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Neurosurgery. 1994 May;34(5):809-13; discussion 813-4.

Failure of intracisternal tissue plasminogen activator to prevent vasospasm in certain patients with aneurysmal subarachnoid hemorrhage.

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Department of Neurosurgery, Stanford University Medical Center, California.


Recent experimental and clinical reports suggest that the intracisternal administration of recombinant tissue plasminogen activator (tPA) within 72 hours of subarachnoid hemorrhage decreases the incidence of severe angiographic and clinical vasospasm. In this report, we present four of eight patients with aneurysmal subarachnoid hemorrhage who developed angiographic and clinical vasospasm with delayed neurological deterioration, despite the use of intracisternal tPA after early aneurysm clipping. One patient did not clear her massive subarachnoid hemorrhage with tPA; one patient had extremely poor collateral flow with occlusion of one cervical internal carotid artery and 80% stenosis of the other cervical internal carotid artery; the other two patients had a subarachnoid hemorrhage 7 to 12 days after their sentinel hemorrhage. Three patients ultimately made excellent or good recoveries, and one was left with hemiparesis. The four other patients treated by this protocol did not develop vasospasm. We conclude that intracisternal tPA may not prevent vasospasm in certain patients. This may relate to inadequate clearing of the subarachnoid clot, pre-existing poor collateral supply, or the occurrence of prior subarachnoid hemorrhage.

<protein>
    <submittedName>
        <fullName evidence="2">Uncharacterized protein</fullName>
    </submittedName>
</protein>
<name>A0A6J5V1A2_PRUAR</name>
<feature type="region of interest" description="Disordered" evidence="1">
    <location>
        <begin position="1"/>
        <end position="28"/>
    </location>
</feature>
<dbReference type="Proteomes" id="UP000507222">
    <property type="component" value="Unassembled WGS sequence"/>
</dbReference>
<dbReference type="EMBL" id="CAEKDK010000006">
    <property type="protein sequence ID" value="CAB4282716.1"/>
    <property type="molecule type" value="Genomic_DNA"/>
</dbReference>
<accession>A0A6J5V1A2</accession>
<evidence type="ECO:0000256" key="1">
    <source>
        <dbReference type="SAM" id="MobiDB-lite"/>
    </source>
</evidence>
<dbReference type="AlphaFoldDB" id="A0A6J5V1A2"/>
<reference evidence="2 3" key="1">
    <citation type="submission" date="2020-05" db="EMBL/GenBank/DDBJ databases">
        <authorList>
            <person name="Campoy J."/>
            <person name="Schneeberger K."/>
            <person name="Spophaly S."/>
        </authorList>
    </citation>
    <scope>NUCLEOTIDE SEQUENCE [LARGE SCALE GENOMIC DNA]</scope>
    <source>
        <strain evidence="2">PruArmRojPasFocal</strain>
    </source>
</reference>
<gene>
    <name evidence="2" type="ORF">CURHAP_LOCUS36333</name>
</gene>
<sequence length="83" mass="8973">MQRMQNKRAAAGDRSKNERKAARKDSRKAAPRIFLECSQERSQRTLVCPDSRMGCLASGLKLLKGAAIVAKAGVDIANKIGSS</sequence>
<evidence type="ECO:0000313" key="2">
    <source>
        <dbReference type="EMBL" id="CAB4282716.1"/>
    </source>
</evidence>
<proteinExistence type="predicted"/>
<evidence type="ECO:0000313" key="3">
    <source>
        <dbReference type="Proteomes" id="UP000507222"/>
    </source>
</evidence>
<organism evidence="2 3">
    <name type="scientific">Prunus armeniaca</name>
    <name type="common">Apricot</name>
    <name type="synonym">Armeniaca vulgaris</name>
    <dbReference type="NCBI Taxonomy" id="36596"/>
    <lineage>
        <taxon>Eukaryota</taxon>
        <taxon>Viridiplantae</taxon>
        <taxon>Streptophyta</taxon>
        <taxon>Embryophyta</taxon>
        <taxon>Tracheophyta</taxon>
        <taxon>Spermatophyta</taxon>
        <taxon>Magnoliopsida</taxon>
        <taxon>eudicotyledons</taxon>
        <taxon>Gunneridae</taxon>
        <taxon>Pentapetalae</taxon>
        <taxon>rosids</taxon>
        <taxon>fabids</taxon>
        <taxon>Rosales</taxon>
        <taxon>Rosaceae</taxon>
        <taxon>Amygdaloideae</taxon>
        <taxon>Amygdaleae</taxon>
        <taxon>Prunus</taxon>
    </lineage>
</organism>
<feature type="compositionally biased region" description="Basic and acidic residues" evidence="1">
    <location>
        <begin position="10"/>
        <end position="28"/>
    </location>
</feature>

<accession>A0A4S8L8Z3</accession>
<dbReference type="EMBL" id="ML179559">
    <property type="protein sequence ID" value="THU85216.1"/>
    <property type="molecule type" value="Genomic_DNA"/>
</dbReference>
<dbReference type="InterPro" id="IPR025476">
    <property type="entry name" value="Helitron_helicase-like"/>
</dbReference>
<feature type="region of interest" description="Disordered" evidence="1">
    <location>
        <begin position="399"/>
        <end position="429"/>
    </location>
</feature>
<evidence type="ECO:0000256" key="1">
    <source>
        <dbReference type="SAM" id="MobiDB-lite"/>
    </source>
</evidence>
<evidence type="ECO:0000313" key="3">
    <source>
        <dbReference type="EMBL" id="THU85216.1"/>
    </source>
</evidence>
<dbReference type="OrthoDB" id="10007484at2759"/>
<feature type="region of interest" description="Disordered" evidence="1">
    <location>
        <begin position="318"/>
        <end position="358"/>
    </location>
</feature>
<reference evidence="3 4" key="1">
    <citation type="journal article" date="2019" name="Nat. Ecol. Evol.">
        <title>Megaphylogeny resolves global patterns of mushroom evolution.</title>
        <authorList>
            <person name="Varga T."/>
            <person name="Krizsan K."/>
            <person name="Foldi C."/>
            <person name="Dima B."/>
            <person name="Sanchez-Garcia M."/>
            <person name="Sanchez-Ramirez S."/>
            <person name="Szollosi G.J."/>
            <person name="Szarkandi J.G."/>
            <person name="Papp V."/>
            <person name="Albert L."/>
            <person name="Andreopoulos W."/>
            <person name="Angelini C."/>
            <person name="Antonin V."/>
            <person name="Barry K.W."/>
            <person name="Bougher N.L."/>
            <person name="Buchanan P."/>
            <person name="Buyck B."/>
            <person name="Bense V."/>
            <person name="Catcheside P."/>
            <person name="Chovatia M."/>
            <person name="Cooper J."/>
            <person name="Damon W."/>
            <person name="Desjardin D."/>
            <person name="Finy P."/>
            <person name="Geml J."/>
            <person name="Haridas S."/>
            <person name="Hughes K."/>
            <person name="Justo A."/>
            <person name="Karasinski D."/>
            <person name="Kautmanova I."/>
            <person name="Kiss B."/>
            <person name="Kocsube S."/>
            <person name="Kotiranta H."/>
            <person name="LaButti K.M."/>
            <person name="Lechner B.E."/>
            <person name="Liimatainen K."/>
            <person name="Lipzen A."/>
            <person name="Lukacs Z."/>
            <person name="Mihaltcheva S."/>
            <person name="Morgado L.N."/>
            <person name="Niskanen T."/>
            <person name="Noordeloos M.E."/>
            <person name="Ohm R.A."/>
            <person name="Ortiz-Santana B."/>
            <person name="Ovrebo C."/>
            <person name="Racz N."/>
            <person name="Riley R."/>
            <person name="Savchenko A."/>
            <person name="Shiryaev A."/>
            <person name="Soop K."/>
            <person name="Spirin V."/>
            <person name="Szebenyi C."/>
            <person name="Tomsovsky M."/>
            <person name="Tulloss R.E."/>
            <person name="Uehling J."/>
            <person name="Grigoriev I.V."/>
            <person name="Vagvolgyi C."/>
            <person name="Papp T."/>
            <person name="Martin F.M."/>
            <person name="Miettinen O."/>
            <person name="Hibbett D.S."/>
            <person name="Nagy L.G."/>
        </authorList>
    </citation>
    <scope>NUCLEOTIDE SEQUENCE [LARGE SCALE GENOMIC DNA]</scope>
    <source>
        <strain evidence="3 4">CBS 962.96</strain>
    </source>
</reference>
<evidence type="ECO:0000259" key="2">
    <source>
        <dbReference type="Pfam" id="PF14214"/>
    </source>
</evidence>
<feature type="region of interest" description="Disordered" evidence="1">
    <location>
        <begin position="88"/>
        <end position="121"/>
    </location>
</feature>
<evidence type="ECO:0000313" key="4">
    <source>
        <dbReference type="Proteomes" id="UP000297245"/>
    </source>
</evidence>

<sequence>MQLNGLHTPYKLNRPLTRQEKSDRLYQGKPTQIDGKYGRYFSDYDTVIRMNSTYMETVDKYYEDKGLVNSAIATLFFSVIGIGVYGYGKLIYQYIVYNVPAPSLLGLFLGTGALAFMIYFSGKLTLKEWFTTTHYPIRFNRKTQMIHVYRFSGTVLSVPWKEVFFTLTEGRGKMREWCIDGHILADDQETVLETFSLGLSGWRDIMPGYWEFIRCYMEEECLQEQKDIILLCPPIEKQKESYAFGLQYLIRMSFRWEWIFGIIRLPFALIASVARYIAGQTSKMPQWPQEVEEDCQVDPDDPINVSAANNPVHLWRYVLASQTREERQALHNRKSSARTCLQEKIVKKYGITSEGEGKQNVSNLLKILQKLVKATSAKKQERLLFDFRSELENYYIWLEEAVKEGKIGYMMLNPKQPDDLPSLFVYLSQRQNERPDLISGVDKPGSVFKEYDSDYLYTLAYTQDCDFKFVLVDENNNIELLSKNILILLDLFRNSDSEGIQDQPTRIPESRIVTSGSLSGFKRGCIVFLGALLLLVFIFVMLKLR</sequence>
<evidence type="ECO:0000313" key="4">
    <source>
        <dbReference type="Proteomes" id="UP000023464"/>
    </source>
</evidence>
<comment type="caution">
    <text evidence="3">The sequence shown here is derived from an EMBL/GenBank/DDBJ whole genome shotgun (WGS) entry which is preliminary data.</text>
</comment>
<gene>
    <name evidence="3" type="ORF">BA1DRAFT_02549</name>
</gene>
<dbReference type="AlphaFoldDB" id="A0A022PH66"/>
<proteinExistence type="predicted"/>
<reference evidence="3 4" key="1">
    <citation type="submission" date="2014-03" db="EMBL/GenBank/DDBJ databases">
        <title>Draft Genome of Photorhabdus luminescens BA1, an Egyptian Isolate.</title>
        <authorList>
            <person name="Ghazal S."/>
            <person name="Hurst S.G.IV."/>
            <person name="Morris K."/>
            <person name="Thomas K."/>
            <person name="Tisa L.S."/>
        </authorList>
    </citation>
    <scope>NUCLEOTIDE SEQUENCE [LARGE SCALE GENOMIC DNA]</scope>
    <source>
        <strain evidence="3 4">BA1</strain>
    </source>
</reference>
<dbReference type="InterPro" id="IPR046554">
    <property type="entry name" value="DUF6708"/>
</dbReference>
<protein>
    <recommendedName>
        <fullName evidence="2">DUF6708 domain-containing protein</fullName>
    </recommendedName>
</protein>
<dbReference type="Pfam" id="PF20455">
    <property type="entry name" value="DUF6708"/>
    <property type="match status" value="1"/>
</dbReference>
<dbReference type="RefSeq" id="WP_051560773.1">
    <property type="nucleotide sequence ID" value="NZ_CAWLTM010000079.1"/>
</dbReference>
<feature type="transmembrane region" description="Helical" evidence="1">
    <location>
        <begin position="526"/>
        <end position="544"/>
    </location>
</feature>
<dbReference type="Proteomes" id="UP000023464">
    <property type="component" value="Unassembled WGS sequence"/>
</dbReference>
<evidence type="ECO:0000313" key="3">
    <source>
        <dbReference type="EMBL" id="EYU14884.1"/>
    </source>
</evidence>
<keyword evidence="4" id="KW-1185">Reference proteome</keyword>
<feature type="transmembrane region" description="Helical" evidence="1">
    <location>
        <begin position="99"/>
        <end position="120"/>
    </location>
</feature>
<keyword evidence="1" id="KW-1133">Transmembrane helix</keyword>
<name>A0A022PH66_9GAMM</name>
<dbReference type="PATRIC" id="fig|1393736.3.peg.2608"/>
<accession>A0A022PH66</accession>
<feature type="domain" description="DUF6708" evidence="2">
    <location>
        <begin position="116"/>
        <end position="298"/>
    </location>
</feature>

[Indexed for MEDLINE]

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